ent paper, I intend to print it by itself very suddenly; and at the same time I must confess, I took my hint of it from the behaviour of an old soldier in the civil wars,

who was corporal of a company in a regiment of foot, 110 about the same time that I myself was a cadet in the king's army.

This gentleman was taken by the enemy; and the two parties were upon such terms at that time, that we did not

treat each other as prisoners of war, but as traitors and 115 rebels. The poor corporal, being condemned to die, wrote

a letter to his wife when under sentence of execution. He writ on the Thursday, and was to be executed on the Friday; but, considering that the letter would not come to his wife's

hands until Saturday, the day after execution, and being 120 at that time more scrupulous than ordinary in speak

ing exact truth, he formed his letter rather according to the posture of his affairs when she should read it, than as they stood when he sent it: though it must

be confessed, there is a certain perplexity in the style 125 of it, which the reader will easily pardon, considering his


“Dear Wife,

"Hoping you are in good health, as I am at this present writing: this is to let you know, that yesterday, between the hours of eleven and twelve, I was hanged, drawn, and 130 quartered. I died very penitently, and every body thought my case very hard. Remember me kindly to my poor fatherless children. Yours, until death,

W. B.

It so happened, that this honest fellow was relieved by a 135 party of his friends, and had the satisfaction to see all the rebels hanged who had been his enemies. I must not omit a circumstance which exposed him to raillery his whole life after. Before the arrival of the next post, that would have set all things clear, his wife was married to a second 140 husband, who lived in the peaceable possession of her; and the corporal, who was a man of plain understanding, did not care to stir in the matter, as knowing that she had the news of his death under his own hand, which she might have produced upon occasion.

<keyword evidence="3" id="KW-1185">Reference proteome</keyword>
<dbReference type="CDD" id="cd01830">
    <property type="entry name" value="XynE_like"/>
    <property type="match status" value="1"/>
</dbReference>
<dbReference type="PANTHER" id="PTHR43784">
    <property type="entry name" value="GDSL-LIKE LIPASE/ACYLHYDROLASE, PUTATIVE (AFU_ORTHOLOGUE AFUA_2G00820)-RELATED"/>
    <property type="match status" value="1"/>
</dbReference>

(From The Campaign)
But, O my muse, what numbers wilt thou find
To sing the furious troops in battle joined !
Methinks I hear the drum's tumultuous sound
The victor's shouts and dying groans confound,
The dreadful burst of cannon rend the skies,
And all the thunder of the battle rise !
'Twas then great Marlborough's mighty soul was proved.
That, in the shock of charging hosts unmoved,
Amidst confusion, horror, and despair,
Examined all the dreadful scenes of war;




In peaceful thought the field of death surveyed,
To fainting squadrons sent the timely aid,
Inspired repulsed battalions to engage,
And taught the doubtful battle where to rage.
So when an angel by divine command
With rising tempests shakes a guilty land,